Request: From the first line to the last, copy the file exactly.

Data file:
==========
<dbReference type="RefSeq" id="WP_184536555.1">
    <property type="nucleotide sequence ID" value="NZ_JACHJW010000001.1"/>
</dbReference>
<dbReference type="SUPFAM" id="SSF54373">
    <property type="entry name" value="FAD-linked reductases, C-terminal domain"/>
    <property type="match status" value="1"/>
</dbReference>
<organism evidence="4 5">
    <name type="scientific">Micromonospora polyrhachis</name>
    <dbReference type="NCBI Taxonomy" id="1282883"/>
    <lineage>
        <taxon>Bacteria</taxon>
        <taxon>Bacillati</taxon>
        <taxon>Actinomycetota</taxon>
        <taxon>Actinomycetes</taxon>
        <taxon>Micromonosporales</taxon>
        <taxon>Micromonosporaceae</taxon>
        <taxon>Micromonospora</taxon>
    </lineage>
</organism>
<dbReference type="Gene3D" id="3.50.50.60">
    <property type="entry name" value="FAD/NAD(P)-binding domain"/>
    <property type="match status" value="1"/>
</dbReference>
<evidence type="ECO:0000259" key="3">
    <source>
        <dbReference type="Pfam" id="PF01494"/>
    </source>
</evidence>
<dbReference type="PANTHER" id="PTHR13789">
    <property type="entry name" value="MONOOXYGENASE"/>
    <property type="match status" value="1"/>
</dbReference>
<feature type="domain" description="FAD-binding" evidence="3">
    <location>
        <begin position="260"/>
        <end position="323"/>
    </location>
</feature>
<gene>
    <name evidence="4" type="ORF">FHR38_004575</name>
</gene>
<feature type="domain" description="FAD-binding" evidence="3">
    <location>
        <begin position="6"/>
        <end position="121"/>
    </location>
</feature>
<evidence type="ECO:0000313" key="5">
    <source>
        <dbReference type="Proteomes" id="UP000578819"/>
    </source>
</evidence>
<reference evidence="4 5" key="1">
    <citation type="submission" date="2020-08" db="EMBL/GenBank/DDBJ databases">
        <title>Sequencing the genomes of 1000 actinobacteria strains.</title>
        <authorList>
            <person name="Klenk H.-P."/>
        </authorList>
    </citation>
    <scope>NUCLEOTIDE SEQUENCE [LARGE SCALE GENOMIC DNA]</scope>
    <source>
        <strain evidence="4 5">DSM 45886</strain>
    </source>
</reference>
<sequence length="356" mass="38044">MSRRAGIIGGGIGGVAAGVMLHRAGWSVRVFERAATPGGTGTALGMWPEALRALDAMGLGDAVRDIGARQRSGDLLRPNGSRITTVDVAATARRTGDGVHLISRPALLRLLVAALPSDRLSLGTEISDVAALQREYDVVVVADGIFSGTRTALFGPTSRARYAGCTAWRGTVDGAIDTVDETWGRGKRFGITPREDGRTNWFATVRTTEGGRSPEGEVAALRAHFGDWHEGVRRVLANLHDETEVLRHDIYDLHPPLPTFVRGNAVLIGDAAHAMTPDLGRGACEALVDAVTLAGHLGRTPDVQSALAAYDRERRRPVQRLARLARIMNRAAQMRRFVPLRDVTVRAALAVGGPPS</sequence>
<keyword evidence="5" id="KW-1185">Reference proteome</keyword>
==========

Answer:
<dbReference type="RefSeq" id="WP_184536555.1">
    <property type="nucleotide sequence ID" value="NZ_JACHJW010000001.1"/>
</dbReference>
<dbReference type="SUPFAM" id="SSF54373">
    <property type="entry name" value="FAD-linked reductases, C-terminal domain"/>
    <property type="match status" value="1"/>
</dbReference>
<organism evidence="4 5">
    <name type="scientific">Micromonospora polyrhachis</name>
    <dbReference type="NCBI Taxonomy" id="1282883"/>
    <lineage>
        <taxon>Bacteria</taxon>
        <taxon>Bacillati</taxon>
        <taxon>Actinomycetota</taxon>
        <taxon>Actinomycetes</taxon>
        <taxon>Micromonosporales</taxon>
        <taxon>Micromonosporaceae</taxon>
        <taxon>Micromonospora</taxon>
    </lineage>
</organism>
<dbReference type="Gene3D" id="3.50.50.60">
    <property type="entry name" value="FAD/NAD(P)-binding domain"/>
    <property type="match status" value="1"/>
</dbReference>
<evidence type="ECO:0000259" key="3">
    <source>
        <dbReference type="Pfam" id="PF01494"/>
    </source>
</evidence>
<dbReference type="PANTHER" id="PTHR13789">
    <property type="entry name" value="MONOOXYGENASE"/>
    <property type="match status" value="1"/>
</dbReference>
<feature type="domain" description="FAD-binding" evidence="3">
    <location>
        <begin position="260"/>
        <end position="323"/>
    </location>
</feature>
<gene>
    <name evidence="4" type="ORF">FHR38_004575</name>
</gene>
<feature type="domain" description="FAD-binding" evidence="3">
    <location>
        <begin position="6"/>
        <end position="121"/>
    </location>
</feature>
<evidence type="ECO:0000313" key="5">
    <source>
        <dbReference type="Proteomes" id="UP000578819"/>
    </source>
</evidence>
<reference evidence="4 5" key="1">
    <citation type="submission" date="2020-08" db="EMBL/GenBank/DDBJ databases">
        <title>Sequencing the genomes of 1000 actinobacteria strains.</title>
        <authorList>
            <person name="Klenk H.-P."/>
        </authorList>
    </citation>
    <scope>NUCLEOTIDE SEQUENCE [LARGE SCALE GENOMIC DNA]</scope>
    <source>
        <strain evidence="4 5">DSM 45886</strain>
    </source>
</reference>
<sequence length="356" mass="38044">MSRRAGIIGGGIGGVAAGVMLHRAGWSVRVFERAATPGGTGTALGMWPEALRALDAMGLGDAVRDIGARQRSGDLLRPNGSRITTVDVAATARRTGDGVHLISRPALLRLLVAALPSDRLSLGTEISDVAALQREYDVVVVADGIFSGTRTALFGPTSRARYAGCTAWRGTVDGAIDTVDETWGRGKRFGITPREDGRTNWFATVRTTEGGRSPEGEVAALRAHFGDWHEGVRRVLANLHDETEVLRHDIYDLHPPLPTFVRGNAVLIGDAAHAMTPDLGRGACEALVDAVTLAGHLGRTPDVQSALAAYDRERRRPVQRLARLARIMNRAAQMRRFVPLRDVTVRAALAVGGPPS</sequence>
<keyword evidence="5" id="KW-1185">Reference proteome</keyword>